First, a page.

I find myself wondering what it is like to transition from this earth to heavenly spheres. I don’t believe that for His children that they are ever alone because we have his very solemn promise to never leave or forsake us. So I don’t believe my mom was afraid or left alone for even a nanosecond. I believe she saw the Lord immediately and that he gently took her hand and walked her home.

I wonder how quickly we see our loved ones who have gone before. Does God give them a “heads-up” that someone they love is coming home so that they can meet them right away and have an unearthly celebration? I’d like to think so, but I really don’t know. I find comfort in believing that we do see the right away – and it seems just like God to do something like that for us. So I choose to believe that my mom has seen my dad again, that they’ve both been reunited with the little girl they lost in infancy, and with their parents.

How long does it take to meet the favorite characters from Scripture? (In a way, talking about “how long” is rather silly because there is no time there, but I can’t wrap my mind around that reality.) Has mom met Mary, Esther, Abraham, Daniel, Moses, Peter, John and David already? My daughter rather humorously mused that perhaps those folks have an appointment book so you can schedule time to meet them. I rather doubt that, but who knows?

So what is the point of all this? I guess it is simply this: the life to come will be utterly unlike this one. It will be incredibly glorious. It will be free from dementia, cancer, tears, pain and death. I believe those things because the Word declares them to be true. But I can’t imagine it. All I can do is get excited about this: 1 Corinthians 2:9 – That is what the Scriptures mean when they say, “No eye has seen, no ear has heard, and no mind has imagined what God has prepared for those who love him.”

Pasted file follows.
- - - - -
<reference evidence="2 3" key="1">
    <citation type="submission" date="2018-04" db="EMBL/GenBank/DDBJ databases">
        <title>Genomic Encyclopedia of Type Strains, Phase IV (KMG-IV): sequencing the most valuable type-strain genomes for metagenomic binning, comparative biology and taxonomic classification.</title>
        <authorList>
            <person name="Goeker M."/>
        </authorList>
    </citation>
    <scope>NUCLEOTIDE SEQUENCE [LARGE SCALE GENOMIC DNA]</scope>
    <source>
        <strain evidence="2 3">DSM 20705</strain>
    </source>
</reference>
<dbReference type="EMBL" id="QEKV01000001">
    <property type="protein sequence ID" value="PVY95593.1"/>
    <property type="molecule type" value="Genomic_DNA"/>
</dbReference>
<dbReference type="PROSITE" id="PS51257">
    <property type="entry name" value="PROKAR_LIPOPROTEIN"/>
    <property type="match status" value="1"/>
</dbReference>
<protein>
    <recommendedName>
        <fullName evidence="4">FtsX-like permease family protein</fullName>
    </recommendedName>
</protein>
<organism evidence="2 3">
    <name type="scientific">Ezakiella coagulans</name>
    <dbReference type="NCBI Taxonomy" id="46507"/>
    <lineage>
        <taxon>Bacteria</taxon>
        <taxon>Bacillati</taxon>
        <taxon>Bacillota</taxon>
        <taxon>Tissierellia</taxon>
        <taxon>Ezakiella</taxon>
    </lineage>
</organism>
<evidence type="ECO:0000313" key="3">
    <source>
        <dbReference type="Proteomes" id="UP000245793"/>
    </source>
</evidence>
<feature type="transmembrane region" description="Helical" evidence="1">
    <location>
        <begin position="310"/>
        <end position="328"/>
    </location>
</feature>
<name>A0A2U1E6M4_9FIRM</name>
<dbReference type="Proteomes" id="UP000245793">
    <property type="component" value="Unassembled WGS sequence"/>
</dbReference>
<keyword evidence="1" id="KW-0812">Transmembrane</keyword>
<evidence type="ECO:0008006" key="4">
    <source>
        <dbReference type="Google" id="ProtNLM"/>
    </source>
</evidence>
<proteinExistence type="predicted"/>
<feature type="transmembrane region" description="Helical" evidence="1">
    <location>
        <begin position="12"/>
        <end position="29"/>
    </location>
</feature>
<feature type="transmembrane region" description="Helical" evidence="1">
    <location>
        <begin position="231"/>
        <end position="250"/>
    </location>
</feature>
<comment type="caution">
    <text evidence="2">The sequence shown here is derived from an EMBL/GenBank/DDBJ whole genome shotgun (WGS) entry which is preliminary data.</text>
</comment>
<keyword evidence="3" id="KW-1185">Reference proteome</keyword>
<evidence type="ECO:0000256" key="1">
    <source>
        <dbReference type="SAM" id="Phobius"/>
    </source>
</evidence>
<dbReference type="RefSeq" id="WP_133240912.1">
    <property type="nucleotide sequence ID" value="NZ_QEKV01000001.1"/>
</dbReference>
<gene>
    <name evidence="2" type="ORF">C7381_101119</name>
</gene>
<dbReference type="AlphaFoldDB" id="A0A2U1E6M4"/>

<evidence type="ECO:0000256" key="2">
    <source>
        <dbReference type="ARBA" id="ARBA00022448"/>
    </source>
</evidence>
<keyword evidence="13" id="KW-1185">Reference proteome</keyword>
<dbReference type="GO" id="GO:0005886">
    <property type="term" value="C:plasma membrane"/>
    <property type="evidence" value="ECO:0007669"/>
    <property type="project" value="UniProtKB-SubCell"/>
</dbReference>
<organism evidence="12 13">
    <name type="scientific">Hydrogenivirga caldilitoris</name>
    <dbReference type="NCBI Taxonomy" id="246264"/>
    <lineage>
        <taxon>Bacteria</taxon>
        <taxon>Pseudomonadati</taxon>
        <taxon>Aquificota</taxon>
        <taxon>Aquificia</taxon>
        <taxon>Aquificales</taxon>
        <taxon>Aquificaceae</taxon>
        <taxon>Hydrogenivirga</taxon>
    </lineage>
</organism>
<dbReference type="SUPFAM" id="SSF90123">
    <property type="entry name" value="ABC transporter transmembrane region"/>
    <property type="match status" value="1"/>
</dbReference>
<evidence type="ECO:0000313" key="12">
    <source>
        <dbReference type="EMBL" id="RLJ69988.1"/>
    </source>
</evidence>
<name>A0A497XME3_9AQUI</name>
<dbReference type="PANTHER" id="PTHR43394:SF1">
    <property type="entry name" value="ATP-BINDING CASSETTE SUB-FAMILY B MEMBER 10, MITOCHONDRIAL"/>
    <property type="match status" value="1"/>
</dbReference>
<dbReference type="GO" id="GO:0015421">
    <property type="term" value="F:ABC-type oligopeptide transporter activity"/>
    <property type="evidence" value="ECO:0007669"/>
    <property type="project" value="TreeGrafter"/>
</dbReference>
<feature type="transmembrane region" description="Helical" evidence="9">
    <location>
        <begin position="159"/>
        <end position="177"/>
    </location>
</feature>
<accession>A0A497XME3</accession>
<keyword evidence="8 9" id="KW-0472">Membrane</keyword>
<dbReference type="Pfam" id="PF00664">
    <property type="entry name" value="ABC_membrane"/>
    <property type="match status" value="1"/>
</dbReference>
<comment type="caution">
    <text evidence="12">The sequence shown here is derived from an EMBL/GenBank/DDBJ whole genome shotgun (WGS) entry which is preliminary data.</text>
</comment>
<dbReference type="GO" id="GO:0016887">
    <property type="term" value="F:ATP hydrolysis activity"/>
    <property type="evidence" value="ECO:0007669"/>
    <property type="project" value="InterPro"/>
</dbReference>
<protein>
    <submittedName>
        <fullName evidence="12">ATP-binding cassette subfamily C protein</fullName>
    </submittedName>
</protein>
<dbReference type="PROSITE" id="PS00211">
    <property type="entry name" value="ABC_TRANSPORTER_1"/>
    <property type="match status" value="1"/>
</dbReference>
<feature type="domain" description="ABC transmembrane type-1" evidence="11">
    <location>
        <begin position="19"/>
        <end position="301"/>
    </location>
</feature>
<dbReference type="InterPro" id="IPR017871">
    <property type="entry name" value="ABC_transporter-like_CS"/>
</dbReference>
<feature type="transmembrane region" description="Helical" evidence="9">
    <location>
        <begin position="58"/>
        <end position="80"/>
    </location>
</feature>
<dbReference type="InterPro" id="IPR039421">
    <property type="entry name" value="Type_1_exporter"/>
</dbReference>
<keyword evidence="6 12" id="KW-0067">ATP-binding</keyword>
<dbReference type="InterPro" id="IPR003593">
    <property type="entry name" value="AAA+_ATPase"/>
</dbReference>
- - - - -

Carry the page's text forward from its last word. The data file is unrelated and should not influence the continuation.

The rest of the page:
That is all I need to know to understand that whatever heaven is like, however it all works, will be absolutely terrific. What our loved ones who have gone before have seen and experience exceeds our wildest imaginings.

Mom, I love you and miss having you here, but I’m sure you are enjoying your one week anniversary in a place we cannot begin to even dream of.

PRAYER: How comforting are your promises, how great your assurances are to us, Lord. I thank you for leading my mom safely home and for the place you prepared for her. In Jesus’ name, Amen.

COPYRIGHT 2018 by Galen C. Dalrymple. All rights reserved.

DayBreaks for 5/24/18 – Less or More?

 

DayBreaks for 5/24/18: Less or More?

From the DayBreaks archive, May 2008:

How are the old bones doing these days?  Are you creaking just a bit more than you did a couple of years ago?  How’s the muscle tone?  Still got those six-pack abs that you had when you were in college?  Does that old wedding dress or tuxedo still fit you perfectly?  Is the hair as thick as it once was?  How about the color of your hair these days?  Has the old “get up and go” gotten up and gone somewhere and left no forwarding address? 

If so, you’re being Biblical!!!!  The apostle Paul aptly described our physical condition in 2 Corinthians 4:16 (NIV) when he wrote: Therefore we do not lose heart. Though outwardly we are wasting away, yet inwardly we are being renewed day by day.

How are you doing with Paul’s statement, “we do not lose heart”?  Paul was describing his outward condition and the sufferings he’d been placed under for his stand for the faith.  It seems to me that many (including myself from time to time) lose heart as we see our bodies failing with higher frequency and greater severity.  My medicine cabinet has been pretty full of medications since my bypass surgery at 49 years of age.  I can only look forward to it getting even more congested as time passes and other things start to go bonkers on me.  It would be easy to lose heart – if my physical body is all that constitutes “me.”